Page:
Technology Support Specialist, Durham County, North Carolina — Evaluates and recommends ways to streamline and automate routine office functions for the Board of Elections; Researches technological enhancements to Board of Elections systems and processes; Creates custom reports, data visualizations, conducts research and performs data analysis as instructed by supervisory staff; Develops and maintains databases using Visual Basic for Applications (VBA) or other coding systems to enhance and automate processes; Assists in auditing and maintaining the Board of Elections geocode and jurisdictional assignments database in conjunction with City/County GIS; Performs troubleshooting of office equipment, software and systems with the advice and support of the Information Systems & Technology (IS&T) department; Maintains Durham County Board of Elections databases and systems in conjunction with the State Board of Elections and Information Systems & Technology and department; Programs and performs logic and accuracy testing on Board of Elections equipment; Responsible for maintaining custody, security, troubleshooting, and maintenance of voting equipment and corresponding software; Responsible for assisting with ballot configuration, programming, and coding as it relates voting system preparation; Performs audits of voting systems to ensure functionality and accuracy; Performs reconciliation and tabulation activities; Ensures the proper creation, preparation, and distribution of electronic poll books systems used by the Durham County Board of Elections; Performs other administrative tasks as assigned by supervisory staff. Deadline: Jan. 31. Salary: $47,916-$86,248. Application: For the complete job listing and to apply, click here.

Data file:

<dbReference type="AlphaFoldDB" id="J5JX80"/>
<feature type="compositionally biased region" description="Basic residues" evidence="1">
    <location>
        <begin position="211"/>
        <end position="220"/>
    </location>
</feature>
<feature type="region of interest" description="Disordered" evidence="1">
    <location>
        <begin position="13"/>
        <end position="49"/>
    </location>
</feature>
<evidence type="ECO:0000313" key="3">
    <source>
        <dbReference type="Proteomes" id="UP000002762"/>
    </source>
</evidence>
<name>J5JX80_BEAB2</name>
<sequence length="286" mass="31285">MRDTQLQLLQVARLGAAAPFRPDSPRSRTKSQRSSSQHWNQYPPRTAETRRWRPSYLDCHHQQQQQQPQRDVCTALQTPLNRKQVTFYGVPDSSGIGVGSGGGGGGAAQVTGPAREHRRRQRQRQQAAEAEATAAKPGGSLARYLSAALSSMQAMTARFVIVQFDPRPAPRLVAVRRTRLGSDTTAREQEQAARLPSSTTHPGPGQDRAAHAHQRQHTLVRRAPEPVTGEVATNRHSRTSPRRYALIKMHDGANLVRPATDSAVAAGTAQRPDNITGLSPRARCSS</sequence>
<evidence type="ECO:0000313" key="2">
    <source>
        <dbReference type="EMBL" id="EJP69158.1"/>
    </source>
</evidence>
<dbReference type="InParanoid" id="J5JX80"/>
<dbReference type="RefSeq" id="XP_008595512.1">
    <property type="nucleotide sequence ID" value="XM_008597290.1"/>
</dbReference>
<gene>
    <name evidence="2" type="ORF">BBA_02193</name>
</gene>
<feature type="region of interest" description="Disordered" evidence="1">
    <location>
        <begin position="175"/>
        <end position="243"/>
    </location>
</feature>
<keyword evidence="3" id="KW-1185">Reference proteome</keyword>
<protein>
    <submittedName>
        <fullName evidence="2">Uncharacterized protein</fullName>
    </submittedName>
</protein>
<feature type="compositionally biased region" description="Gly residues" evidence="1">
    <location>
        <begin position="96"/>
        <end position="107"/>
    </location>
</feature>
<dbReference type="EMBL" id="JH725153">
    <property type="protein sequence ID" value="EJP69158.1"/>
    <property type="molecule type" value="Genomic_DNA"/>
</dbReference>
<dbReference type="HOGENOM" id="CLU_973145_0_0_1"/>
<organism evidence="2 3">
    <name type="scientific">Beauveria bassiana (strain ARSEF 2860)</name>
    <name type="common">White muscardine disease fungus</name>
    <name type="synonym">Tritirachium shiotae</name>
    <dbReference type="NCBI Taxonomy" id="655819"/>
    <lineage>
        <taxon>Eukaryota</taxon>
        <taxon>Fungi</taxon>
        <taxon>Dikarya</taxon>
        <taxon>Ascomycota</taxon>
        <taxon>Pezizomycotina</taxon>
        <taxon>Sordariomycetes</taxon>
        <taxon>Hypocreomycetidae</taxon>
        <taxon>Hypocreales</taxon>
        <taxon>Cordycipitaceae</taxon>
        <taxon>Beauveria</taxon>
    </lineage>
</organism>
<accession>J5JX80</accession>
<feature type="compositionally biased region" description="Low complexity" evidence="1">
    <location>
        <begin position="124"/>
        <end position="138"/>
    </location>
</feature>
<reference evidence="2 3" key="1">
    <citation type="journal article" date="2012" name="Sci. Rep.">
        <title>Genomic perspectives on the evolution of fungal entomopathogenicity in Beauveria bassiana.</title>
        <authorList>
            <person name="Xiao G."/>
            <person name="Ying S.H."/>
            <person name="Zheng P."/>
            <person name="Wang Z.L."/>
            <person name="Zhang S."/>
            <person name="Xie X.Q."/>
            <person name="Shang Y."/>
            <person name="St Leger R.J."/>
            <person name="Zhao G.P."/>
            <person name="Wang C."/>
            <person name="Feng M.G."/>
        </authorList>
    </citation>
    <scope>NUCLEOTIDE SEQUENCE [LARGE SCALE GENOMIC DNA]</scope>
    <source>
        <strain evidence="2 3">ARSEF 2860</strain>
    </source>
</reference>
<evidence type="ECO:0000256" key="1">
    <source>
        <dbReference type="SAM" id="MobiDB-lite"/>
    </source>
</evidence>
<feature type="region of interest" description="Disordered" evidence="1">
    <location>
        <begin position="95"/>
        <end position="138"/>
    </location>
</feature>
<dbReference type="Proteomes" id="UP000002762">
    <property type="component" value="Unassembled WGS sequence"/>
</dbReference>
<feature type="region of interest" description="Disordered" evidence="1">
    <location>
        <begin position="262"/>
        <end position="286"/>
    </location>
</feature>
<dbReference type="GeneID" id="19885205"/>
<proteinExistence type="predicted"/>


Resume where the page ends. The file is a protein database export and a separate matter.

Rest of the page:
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Ballot readers. $500. Buyer will be responsible for pick and shipping to buyer’s location. Contact Wilfred Cochico, purchasing officer City of Lakewood: 562-866-9771 ext. 2640 or via email: WCochico@lakewoodcity.org.
King County Elections also has 17 Photoscribe DRS PS960 image-based high volume scan machines including cases, extender trays, end guides and some extra parts available, free of charge. More information about these units can be found here: If you are interested, contact Nate Valderas at email@example.com by January 18, 2019. Shipping costs at the expense of recipient.
Each aluminum briefcase contains the following: aluminum legs, privacy shield, writing base, light assembly. All units are in great shape dimensions are 22”x 18”x 3“. MFG: ESL. Election supplies Limited, Napa California. Quantity: 400 Price per unit is $50. Contact Greg Larson 408.569.1004
King County Elections has approximately 150 Diebold TSx units that are available free of charge. Each DRE unit has a touchscreen, base with folding legs, printer component, and keypad. All units are in working condition. Includes additional parts such as privacy doors and leg brackets. If you are interested, contact Kortney Kinzer at firstname.lastname@example.org by January 18, 2019.